I recently saw a post on Facebook from a friend who asked her father what his first wage was and what year that was in. She compared the wage to its inflation value today and what her father made then was significantly more than what a worker on minimum wage makes today. This got me thinking about how much money my parents made during their first job compared to what the current minimum wage as well as the living wage of the state and county in we resided respectfully.
I asked my parents, who hail from the Greater Pittsburgh Area, what their first wage was and what year. My mother in 1987 made roughly $4.57 an hour, while my father in 1984 made State and Federal Minimum Wage of $3.35 an hour.
As of 2018, Pennsylvania's Minimum Wage is still the Federal Minimum Wage of $7.25 an hour. In Allegheny County, where they lived, the living wage for a single adult is $10.92 an hour.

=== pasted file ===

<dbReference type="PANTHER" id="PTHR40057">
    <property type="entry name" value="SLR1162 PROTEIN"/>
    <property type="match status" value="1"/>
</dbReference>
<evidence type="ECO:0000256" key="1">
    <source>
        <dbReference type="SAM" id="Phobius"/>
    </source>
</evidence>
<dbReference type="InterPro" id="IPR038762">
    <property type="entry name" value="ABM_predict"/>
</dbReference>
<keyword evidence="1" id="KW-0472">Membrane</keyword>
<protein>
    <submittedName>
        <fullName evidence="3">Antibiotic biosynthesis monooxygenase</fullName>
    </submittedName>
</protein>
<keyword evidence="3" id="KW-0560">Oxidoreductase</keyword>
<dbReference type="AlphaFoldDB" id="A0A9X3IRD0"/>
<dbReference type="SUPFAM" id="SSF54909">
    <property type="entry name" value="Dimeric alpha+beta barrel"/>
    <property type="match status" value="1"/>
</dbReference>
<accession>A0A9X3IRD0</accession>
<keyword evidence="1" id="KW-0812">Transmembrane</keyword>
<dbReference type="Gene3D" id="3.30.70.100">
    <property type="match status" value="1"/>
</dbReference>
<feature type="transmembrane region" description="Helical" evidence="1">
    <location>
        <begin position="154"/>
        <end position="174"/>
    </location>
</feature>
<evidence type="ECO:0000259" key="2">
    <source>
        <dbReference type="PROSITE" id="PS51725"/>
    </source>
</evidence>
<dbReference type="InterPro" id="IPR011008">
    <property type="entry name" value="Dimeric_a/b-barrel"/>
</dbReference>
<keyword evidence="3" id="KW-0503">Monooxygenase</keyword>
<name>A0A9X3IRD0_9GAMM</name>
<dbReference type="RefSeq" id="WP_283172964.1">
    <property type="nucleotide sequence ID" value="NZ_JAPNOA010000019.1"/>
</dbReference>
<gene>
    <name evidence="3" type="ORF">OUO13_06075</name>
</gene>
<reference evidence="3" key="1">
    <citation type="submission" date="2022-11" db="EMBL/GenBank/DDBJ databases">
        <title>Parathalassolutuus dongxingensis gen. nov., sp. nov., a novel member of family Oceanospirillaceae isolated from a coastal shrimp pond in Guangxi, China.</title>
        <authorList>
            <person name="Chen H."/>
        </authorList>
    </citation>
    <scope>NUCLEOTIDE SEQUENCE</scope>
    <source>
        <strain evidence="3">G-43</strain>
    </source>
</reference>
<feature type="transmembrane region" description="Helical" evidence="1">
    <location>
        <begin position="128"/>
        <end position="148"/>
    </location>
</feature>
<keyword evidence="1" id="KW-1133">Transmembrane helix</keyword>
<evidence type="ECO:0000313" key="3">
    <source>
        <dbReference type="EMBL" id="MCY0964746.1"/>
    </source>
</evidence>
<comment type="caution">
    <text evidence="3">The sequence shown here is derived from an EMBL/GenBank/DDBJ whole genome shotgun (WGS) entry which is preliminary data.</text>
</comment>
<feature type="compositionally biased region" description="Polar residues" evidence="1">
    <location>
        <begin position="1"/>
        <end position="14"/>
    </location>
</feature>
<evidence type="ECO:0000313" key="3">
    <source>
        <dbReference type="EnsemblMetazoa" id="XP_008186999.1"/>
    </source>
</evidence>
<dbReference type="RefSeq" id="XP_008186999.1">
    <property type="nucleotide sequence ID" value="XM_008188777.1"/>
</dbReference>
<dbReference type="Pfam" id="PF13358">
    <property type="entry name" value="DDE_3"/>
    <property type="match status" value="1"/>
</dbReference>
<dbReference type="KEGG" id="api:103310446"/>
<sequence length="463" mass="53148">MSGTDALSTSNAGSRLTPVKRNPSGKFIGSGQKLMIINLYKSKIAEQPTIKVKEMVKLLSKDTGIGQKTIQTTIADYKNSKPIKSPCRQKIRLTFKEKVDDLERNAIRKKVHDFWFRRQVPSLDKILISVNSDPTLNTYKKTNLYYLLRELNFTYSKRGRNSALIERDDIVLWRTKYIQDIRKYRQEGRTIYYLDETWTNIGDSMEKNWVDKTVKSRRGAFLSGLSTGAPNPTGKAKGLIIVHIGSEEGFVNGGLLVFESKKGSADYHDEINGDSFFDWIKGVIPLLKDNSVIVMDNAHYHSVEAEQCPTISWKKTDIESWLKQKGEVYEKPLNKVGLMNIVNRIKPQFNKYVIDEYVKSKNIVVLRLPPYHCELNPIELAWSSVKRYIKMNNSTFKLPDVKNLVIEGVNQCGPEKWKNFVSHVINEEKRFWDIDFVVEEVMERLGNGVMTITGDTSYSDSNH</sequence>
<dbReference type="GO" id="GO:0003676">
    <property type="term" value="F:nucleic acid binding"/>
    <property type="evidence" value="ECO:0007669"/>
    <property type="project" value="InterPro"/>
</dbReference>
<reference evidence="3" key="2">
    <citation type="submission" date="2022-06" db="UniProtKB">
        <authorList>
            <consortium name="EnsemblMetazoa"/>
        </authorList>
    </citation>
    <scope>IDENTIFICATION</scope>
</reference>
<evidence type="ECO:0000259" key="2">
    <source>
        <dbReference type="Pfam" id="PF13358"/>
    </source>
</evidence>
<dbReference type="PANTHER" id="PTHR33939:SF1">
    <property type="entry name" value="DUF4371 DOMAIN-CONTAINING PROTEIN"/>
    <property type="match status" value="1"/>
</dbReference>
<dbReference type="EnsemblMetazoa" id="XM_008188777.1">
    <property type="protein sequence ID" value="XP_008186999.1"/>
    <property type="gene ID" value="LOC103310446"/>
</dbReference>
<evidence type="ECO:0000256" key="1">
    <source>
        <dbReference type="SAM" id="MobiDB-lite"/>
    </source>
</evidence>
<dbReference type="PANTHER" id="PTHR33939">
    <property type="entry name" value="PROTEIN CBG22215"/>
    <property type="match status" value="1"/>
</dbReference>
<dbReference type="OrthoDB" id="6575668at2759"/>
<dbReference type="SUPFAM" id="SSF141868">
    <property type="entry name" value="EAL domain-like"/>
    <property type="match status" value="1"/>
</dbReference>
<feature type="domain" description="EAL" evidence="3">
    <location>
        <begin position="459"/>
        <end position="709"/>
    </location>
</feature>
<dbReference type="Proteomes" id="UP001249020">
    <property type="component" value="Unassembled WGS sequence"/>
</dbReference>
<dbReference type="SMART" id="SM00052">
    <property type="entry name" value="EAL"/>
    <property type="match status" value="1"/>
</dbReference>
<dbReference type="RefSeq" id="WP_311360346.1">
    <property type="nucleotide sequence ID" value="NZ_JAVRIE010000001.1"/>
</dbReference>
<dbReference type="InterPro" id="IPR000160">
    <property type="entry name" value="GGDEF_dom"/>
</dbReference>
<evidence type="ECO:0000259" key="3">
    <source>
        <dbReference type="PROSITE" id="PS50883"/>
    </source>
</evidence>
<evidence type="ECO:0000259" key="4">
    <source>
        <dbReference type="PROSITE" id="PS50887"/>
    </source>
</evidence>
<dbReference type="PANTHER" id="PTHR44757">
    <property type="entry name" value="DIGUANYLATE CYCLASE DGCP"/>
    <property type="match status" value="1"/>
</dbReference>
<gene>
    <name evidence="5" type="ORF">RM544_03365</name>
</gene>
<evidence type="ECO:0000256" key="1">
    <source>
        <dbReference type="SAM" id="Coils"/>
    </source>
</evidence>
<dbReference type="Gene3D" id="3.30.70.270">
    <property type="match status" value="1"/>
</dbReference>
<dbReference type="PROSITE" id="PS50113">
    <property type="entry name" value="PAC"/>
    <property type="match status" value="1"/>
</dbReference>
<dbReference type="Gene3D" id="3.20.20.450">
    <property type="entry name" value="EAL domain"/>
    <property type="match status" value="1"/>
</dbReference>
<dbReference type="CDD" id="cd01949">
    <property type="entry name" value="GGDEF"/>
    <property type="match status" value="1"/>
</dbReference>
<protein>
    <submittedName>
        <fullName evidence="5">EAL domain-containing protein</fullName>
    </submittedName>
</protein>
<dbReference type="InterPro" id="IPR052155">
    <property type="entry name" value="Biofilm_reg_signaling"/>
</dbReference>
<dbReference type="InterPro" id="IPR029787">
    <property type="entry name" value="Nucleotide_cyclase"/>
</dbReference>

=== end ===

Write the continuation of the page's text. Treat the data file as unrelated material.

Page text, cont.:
On top of making the equivalent of $0.77-2.75 more than someone making minimum wage today in Pennsylvania, they were a lot closer to making the living wage than many of the people on minimum wage are today.
Using an Inflation Calculator and comparing wages by state and county, what did your parents make in wages for their first jobs compared to today’s wages for workers. Are the results proving that with inflation, workers make less today that what generations before them did, or is it a state by state basis? Should wages be based on county statistics and set to the minimum living wage? What about the wages needed for families with children (the living wage for families with children changes depending on single or 2 adult families)?